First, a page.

North Korean leader, Kim Jong Un have said the country is fully prepared for actual war’ after testing two long-range cruise missiles on Wednesday which he said have already been dispatched to tactical nuclear units.
The missiles – which are designed to travel at a lower altitude than ballistic rockets, making them harder to track and shoot down – flew 1,240 miles out over the Yellow Sea Wednesday, drawing oval and figure eight patterns in the skies for almost three hours before slamming into targets, the Korean Central News Agency said.
Kim personally oversaw the tests as images showed him applauding inside a tunnel with his cronies, a cigarette in his right hand. Kim ‘highly appreciated’ the test, state media said afterwards, which showed North Korea‘s nuclear forces are at ‘full preparedness for actual war’ and sent a ‘clear warning to the enemies.’
Wednesday’s missile tests were the latest in a quick-fire string of launches that North Korea has said are dress rehearsals for nuclear strikes on South Korea in the event war breaks out.
Kim appears to be capitalising on the Ukraine war – which has tied up the UN and its sanctioning body – to carry out tests of weapons that would typically have drawn retaliatory measures.
Though North Korea is not technically forbidden from testing cruise missiles, it has also tested a flurry of ballistic rockets in recent weeks which are forbidden.
Kim is also thought to be gearing up for a banned nuclear test at its underground testing site, which would be its first in five years.
Kim said North Korea will ‘focus all efforts on the endless and accelerating development of the national nuclear combat armed forces,’ KCNA reported Thursday.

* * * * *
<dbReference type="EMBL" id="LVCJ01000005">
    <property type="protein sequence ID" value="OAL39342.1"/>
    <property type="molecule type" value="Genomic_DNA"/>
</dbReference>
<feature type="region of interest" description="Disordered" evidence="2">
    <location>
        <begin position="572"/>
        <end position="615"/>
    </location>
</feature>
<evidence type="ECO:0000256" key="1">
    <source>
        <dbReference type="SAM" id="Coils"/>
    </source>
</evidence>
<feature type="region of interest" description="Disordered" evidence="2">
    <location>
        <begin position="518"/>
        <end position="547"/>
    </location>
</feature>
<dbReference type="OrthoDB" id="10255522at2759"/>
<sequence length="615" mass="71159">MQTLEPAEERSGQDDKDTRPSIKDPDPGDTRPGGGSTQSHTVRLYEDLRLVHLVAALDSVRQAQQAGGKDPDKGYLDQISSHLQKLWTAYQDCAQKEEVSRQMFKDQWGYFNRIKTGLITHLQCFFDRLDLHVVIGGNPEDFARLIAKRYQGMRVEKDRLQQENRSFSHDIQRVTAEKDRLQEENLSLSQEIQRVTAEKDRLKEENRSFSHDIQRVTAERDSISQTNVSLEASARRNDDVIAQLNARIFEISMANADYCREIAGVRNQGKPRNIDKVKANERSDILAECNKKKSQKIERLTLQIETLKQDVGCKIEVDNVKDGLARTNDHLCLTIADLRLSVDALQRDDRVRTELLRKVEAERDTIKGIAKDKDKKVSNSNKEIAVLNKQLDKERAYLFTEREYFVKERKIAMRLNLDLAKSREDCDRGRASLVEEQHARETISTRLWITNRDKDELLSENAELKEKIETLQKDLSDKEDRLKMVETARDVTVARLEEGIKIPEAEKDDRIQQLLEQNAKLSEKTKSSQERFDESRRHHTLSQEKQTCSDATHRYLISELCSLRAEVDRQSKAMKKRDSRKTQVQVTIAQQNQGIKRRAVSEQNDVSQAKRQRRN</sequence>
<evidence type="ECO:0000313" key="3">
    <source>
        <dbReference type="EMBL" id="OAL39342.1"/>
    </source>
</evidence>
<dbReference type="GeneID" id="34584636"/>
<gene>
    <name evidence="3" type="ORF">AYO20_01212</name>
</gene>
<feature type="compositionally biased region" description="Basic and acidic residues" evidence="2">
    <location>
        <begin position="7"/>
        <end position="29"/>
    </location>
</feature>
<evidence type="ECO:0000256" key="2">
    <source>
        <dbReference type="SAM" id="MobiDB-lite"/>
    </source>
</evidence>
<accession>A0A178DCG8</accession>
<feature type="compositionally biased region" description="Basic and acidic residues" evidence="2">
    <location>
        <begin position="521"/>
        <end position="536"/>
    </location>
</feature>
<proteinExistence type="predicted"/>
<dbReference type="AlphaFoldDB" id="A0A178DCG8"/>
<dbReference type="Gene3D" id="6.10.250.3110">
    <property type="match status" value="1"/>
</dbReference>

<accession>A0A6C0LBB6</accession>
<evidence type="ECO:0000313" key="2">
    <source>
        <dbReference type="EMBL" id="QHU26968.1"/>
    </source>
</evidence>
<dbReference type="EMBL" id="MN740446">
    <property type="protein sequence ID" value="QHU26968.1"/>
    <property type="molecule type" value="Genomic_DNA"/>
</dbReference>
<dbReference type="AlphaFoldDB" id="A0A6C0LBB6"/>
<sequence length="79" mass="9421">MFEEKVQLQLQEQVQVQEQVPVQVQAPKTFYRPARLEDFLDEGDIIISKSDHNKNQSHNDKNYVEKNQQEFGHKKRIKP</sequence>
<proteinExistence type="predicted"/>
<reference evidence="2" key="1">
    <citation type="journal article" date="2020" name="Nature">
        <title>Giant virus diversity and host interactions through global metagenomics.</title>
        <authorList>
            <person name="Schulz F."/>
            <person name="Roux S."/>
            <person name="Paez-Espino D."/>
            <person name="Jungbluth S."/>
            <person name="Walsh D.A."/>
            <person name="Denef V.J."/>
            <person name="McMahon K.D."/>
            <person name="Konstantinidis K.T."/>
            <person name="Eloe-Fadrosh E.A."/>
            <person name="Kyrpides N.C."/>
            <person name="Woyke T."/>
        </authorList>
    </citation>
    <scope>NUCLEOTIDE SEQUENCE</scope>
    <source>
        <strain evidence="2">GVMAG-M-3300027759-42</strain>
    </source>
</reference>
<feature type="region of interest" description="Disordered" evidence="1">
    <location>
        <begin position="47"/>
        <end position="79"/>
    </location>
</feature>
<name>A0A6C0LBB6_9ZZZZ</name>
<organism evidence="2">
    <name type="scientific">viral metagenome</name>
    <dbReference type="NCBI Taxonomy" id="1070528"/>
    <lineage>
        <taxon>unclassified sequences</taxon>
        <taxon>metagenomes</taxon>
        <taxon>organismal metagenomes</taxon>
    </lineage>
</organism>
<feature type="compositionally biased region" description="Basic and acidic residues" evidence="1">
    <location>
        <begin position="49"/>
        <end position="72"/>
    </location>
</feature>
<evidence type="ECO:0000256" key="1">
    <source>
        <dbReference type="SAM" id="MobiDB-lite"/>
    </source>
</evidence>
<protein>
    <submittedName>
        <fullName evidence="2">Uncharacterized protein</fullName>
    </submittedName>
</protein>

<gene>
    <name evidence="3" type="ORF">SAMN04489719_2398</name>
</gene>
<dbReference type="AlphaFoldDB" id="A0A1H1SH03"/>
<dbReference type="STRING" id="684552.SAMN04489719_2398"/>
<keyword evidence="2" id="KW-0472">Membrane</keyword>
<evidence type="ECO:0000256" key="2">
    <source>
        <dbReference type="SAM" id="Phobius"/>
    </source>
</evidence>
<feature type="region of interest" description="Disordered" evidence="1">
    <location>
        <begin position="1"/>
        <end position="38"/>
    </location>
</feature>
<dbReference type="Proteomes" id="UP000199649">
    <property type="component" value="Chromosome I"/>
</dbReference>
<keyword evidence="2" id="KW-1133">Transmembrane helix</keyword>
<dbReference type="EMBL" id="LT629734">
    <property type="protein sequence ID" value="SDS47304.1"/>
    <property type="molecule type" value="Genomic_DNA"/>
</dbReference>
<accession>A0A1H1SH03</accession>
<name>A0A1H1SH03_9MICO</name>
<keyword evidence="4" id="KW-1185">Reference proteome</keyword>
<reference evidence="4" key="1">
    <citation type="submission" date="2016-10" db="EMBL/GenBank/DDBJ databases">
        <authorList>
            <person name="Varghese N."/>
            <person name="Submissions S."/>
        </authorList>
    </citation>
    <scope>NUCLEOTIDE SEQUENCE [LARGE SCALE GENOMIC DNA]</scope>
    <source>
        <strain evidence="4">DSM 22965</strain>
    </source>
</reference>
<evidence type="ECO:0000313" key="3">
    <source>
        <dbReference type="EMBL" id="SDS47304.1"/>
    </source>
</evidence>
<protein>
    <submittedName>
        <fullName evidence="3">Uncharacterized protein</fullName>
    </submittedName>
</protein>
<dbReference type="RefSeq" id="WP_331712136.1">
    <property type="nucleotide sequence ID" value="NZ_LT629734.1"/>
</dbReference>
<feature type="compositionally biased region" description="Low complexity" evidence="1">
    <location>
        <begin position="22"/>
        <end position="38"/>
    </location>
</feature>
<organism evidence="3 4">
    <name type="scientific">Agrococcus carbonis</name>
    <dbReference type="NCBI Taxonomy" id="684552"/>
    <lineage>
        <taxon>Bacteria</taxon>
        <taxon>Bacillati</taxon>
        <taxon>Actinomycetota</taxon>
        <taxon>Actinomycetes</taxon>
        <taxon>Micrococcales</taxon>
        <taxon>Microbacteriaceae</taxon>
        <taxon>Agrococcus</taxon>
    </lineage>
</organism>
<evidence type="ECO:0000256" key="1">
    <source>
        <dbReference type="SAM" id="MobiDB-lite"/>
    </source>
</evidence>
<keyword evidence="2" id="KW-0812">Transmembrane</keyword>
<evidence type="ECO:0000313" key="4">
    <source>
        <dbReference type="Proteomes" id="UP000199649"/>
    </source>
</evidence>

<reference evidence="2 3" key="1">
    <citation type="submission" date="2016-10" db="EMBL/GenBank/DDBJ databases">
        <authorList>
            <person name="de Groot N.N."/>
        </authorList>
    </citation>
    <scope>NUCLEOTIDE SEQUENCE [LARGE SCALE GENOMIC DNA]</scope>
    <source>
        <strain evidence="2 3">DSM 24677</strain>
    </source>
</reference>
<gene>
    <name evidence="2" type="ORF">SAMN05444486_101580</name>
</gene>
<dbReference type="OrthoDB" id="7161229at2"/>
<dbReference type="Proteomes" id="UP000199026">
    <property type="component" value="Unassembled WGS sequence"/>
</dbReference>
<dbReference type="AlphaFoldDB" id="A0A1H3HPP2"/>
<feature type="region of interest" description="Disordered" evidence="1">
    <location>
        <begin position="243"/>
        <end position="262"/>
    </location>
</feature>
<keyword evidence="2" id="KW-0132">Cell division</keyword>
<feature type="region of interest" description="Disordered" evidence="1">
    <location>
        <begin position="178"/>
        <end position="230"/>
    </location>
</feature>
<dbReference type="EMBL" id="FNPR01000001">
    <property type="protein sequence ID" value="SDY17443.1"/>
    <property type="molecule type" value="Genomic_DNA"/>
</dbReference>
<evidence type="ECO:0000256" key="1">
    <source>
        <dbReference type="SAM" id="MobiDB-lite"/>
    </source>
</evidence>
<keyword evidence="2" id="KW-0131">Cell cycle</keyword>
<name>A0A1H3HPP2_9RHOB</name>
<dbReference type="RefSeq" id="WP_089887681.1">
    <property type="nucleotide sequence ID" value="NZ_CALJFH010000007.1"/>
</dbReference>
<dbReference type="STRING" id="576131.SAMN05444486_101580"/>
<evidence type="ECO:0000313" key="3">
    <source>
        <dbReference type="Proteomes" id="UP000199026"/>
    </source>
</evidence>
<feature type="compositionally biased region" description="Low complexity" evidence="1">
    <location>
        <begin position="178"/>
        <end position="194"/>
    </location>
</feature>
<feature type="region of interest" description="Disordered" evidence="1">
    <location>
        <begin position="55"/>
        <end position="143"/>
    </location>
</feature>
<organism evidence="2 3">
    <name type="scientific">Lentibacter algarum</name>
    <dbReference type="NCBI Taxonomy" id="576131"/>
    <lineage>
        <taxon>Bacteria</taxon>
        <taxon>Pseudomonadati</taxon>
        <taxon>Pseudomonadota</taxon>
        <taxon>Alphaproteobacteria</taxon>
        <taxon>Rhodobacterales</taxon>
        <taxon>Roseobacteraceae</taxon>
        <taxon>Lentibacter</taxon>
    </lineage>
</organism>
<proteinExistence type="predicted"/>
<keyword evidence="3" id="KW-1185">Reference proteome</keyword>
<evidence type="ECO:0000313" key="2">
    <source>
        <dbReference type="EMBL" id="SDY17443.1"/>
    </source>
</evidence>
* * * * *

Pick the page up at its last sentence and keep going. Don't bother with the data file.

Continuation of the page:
Kim made acquiring tactical nukes – smaller, shorter-range weapons designed for battlefield use – a top priority at a key party congress in January 2021.
‘The latest test means the North is operating tactical nuclear capability on cruise missiles, which are harder to detect for their low-altitude flight,’ Hong Min of the Korea Institute for National Unification told AFP.
‘It is a testament to Pyongyang’s capability to mount nuclear warheads,’ he said, adding that cruise missiles can also have irregular flight paths making them harder to intercept.
North Korea revised its nuclear laws last month to allow preemptive strikes, with Kim declaring North Korea an ‘irreversible’ nuclear power – effectively ending the possibility of negotiations over its arsenal.
Since then, Seoul, Tokyo and Washington have ramped up combined military exercises, including deploying a nuclear-powered US aircraft carrier to the area twice, infuriating Pyongyang, which sees such drills as rehearsals for invasion.
In response, North Korea organised drills that it said earlier this week had gamed out hitting South Korea’s ports, airports and military command facilities with tactical nukes.
North Korea has tested ‘strategic’ cruise missiles before but this is the first time it has said they have a nuclear role and are operational – although analysts question Pyongyang’s claims, saying it has not shown it can actually make nuclear warheads small enough.
‘North Korea’s cruise missiles, air force, and tactical nuclear devices are probably much less capable than propaganda suggests,’ said Leif-Eric Easley, a professor at Ewha University in Seoul.
‘The Kim regime is sometimes surprisingly transparent about weapons development goals, but it also tends to exaggerate strength and capabilities,’ he added.
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